Getting started with fruit trees

gladahmae(5)September 8, 2013

Hi! I'm up in zone 5 Michigan (near lake Michigan, little finger area of the lower peninsula) and I'm attempting to make a start with some fruit trees.

2 years ago I planted a honeycrisp apple tree, which has grown a few feet taller, but not any fuller. I did get one clump of flowers on it this spring.

This spring I also planted a gala apple tree, which looks fine at this point.

My oldest son has been begging for a pear tree, and a local big-box store has one that is zone 4 hardy that I will probably pick up this week (Kieffer, although they also had Moonglow).

Here are where my questions start
Do pears also need a cross-pollinator like apples do? Should I just go ahead and purchase both, or will I be OK with just getting one?

Pruning. When do I do it, and what do I prune? Tips of the branches? What time of year? I've left them alone so far because they are so young, and I don't see the point in cutting off whole branches since none are crossing/rubbing.

Fertilizer. I'd like to keep things more organic, but if they aren't going to fruit for a few more years, I don't mind giving them a kick with fertilizer NOW.

Sprays. Neem oil? How often? Again, looking for more organically-inclined ideas here.

I've also seen comments about tying/training branches to grow horizontally rather than vertically. Some comments encourage it, others say no way.

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Its a general rule that pears should have a pollinator. I beleive the most common is bartlett (which is also good to eat). IF you have the russian pear hybrids, any russian seedling or hybrid should pollinate.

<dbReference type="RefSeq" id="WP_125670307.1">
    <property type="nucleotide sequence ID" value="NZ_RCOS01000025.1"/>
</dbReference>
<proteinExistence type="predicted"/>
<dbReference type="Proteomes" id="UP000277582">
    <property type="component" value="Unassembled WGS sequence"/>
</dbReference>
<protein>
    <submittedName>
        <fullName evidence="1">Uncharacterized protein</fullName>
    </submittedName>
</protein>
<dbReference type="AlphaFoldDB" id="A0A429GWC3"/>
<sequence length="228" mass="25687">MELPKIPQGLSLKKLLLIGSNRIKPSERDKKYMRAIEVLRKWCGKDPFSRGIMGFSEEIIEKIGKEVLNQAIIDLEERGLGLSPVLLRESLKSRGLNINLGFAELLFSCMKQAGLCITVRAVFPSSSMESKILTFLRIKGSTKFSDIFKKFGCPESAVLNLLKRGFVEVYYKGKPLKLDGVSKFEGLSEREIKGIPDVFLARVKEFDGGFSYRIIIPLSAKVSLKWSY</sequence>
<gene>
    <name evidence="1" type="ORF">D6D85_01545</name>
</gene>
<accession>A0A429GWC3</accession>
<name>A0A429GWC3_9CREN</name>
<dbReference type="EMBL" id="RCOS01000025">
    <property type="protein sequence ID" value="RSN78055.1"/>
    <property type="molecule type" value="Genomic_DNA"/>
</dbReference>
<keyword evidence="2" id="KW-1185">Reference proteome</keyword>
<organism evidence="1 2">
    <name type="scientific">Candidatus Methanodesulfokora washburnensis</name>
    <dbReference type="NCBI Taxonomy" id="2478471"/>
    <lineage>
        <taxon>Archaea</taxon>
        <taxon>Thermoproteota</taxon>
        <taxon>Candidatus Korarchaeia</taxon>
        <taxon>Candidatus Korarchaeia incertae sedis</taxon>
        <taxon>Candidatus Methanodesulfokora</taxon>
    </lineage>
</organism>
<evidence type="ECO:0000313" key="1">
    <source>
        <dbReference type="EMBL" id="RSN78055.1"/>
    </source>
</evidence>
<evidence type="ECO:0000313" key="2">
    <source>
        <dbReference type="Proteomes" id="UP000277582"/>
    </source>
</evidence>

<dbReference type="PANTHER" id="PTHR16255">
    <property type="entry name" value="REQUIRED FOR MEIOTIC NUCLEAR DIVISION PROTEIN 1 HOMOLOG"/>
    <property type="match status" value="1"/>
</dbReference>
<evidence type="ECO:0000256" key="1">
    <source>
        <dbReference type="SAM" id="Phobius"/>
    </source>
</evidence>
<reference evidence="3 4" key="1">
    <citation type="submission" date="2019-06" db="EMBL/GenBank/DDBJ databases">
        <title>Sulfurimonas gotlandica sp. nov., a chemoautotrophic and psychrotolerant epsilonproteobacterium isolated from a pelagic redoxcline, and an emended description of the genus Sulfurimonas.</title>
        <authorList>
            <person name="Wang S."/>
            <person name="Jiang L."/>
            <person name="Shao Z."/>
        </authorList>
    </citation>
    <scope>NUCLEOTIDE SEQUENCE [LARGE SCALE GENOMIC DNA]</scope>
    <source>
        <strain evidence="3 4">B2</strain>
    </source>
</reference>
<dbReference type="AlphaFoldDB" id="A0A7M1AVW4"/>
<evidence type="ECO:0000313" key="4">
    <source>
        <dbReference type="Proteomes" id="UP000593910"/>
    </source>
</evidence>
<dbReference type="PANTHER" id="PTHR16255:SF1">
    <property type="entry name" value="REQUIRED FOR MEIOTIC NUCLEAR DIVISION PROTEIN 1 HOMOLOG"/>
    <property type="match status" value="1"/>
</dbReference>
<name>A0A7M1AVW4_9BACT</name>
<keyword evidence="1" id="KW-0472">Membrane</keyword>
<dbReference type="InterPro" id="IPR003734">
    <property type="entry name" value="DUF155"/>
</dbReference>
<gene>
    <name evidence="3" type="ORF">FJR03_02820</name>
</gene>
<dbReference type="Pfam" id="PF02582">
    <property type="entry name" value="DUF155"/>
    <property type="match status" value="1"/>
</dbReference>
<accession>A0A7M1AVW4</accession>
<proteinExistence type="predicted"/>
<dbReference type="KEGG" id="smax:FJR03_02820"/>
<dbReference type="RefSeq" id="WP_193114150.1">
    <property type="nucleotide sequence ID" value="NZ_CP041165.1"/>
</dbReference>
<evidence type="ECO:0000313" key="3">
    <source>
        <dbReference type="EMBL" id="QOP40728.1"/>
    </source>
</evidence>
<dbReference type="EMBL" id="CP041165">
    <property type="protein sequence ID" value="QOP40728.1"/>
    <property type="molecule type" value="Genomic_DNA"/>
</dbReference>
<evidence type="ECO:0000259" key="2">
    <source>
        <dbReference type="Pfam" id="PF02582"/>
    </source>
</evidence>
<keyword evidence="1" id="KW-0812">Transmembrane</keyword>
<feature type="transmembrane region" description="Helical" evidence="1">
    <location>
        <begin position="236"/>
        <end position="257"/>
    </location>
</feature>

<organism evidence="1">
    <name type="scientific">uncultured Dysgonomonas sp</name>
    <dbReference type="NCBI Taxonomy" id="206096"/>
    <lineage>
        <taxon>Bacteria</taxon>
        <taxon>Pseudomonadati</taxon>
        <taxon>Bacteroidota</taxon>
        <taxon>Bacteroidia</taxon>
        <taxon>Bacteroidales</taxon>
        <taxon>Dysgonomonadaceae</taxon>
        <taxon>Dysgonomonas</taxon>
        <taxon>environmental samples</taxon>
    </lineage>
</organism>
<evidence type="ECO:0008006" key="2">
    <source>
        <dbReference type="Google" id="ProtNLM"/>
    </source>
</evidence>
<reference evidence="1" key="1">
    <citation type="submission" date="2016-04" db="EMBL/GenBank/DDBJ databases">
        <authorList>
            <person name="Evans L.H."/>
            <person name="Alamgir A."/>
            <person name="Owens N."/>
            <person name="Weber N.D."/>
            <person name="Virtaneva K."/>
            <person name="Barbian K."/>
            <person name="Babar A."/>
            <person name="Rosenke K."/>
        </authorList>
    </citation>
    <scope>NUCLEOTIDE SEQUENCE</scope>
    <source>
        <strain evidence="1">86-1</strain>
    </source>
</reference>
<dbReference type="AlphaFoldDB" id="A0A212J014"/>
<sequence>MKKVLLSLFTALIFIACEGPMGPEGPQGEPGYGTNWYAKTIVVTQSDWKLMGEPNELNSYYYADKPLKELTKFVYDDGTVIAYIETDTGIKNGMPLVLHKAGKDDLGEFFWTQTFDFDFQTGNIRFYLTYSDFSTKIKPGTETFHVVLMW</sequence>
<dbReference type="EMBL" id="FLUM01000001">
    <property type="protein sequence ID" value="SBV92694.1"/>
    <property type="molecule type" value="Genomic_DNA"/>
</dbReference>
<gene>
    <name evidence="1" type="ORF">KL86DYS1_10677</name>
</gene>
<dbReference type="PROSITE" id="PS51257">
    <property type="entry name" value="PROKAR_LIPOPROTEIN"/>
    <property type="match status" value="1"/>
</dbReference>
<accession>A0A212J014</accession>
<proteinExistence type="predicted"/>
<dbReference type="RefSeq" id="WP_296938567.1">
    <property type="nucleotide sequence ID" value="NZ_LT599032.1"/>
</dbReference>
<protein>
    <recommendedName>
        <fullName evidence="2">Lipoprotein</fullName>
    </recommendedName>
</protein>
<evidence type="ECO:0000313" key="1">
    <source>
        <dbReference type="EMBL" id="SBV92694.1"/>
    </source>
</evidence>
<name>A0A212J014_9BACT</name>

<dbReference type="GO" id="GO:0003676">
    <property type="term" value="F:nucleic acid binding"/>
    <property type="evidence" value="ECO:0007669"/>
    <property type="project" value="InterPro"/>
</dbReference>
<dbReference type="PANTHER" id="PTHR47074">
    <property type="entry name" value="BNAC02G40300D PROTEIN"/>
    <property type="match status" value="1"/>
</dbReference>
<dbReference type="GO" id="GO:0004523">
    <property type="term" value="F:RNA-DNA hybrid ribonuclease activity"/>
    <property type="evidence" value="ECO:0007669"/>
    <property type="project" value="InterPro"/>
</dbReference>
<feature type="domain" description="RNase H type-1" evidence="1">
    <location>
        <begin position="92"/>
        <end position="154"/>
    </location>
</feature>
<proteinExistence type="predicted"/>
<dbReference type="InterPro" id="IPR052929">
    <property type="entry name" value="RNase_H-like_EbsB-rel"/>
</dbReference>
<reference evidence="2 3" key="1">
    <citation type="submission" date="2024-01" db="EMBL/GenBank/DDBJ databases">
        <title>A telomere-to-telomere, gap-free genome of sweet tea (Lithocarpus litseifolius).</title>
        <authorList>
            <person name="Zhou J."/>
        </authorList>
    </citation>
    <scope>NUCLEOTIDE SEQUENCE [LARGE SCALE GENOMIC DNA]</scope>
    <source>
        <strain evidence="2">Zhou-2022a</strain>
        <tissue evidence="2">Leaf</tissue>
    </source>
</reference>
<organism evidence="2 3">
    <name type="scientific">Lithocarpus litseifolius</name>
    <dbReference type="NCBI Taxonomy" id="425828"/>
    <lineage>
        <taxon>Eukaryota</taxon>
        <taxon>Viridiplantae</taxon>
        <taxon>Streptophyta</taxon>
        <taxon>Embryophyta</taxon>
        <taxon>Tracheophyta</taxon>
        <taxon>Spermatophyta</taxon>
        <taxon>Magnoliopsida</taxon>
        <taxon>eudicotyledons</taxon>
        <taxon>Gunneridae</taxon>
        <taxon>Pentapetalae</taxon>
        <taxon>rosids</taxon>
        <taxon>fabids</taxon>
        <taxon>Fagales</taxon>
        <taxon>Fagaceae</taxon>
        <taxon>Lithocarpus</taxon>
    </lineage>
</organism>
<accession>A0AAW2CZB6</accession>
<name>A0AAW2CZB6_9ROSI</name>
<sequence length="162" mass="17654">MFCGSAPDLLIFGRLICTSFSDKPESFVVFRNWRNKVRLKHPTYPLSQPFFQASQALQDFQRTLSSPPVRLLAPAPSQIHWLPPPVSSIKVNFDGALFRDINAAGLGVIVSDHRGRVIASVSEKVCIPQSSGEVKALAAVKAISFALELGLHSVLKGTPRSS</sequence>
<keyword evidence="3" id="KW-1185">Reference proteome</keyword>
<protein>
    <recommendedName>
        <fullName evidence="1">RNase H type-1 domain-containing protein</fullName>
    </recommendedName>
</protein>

How ever, if you have a good spring, healthy soil , a healthy tree and a plethora of pollinators, you can in fact have pears that are "self fertile". The thing is, almost any "self fertile" tree tends to fruit better when pollinated by another kind of said tree (I think sour cherries may be the exception.....)

Only prune in spring just before the buds swell, or just when they swell. Some people advovate no pruning at all, but its a general rule that the center of the tree should have light to help flowering and fruit development

For fertilizer, my neighbor has only ever used manure. I use manure, compost, blood/bone meal and cover crops liek clover, comfrey and nitrogen fixing shrubs that I can "chop and drop" as mulch/fert.

I know in warmer zones you can top dress in fall, but I dont think that would the best thing to do in zone 5. Im across superior NW of you and the falls are anything but reliable and predictable. You dont want lush green growth being killed in the winter.

As for sprays...... I have yet to find information of decent organic sprays. Neem has been used in india for centuries, but the neem we get is processed different. ID look more into neem if i were you I would look up on what type of neem is best.

As for the branches, lots of fruit tends to eventually bend branches horizontally. Horizontal branches tend to make those branches produce fruit spurs (If i remember properly)

    Bookmark   September 8, 2013 at 10:59AM
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It is not necessary to prune a young tree, unless there is a diseased or broken branch. If you see what looks like a weak fork developing, then it would be better to prune when the tree is younger, rather than waiting. By weak fork, I mean the growth of two heavy central branches that form a fork that will likely lead to a split trunk when the tree matures. My experience is mostly with growing blueberries, which also are grown in Michigan. If there is drought conditions where you are located, be sure to water the young trees once a week or so, until they go dormant and winter weather sets in. This will help the tree adapt to winter conditions, and get off to a vigorous start in the spring. Fertilizing is generally done in the early spring into summer. I do not apply fertilizer to our blueberries after June 15.

    Bookmark   September 8, 2013 at 11:00AM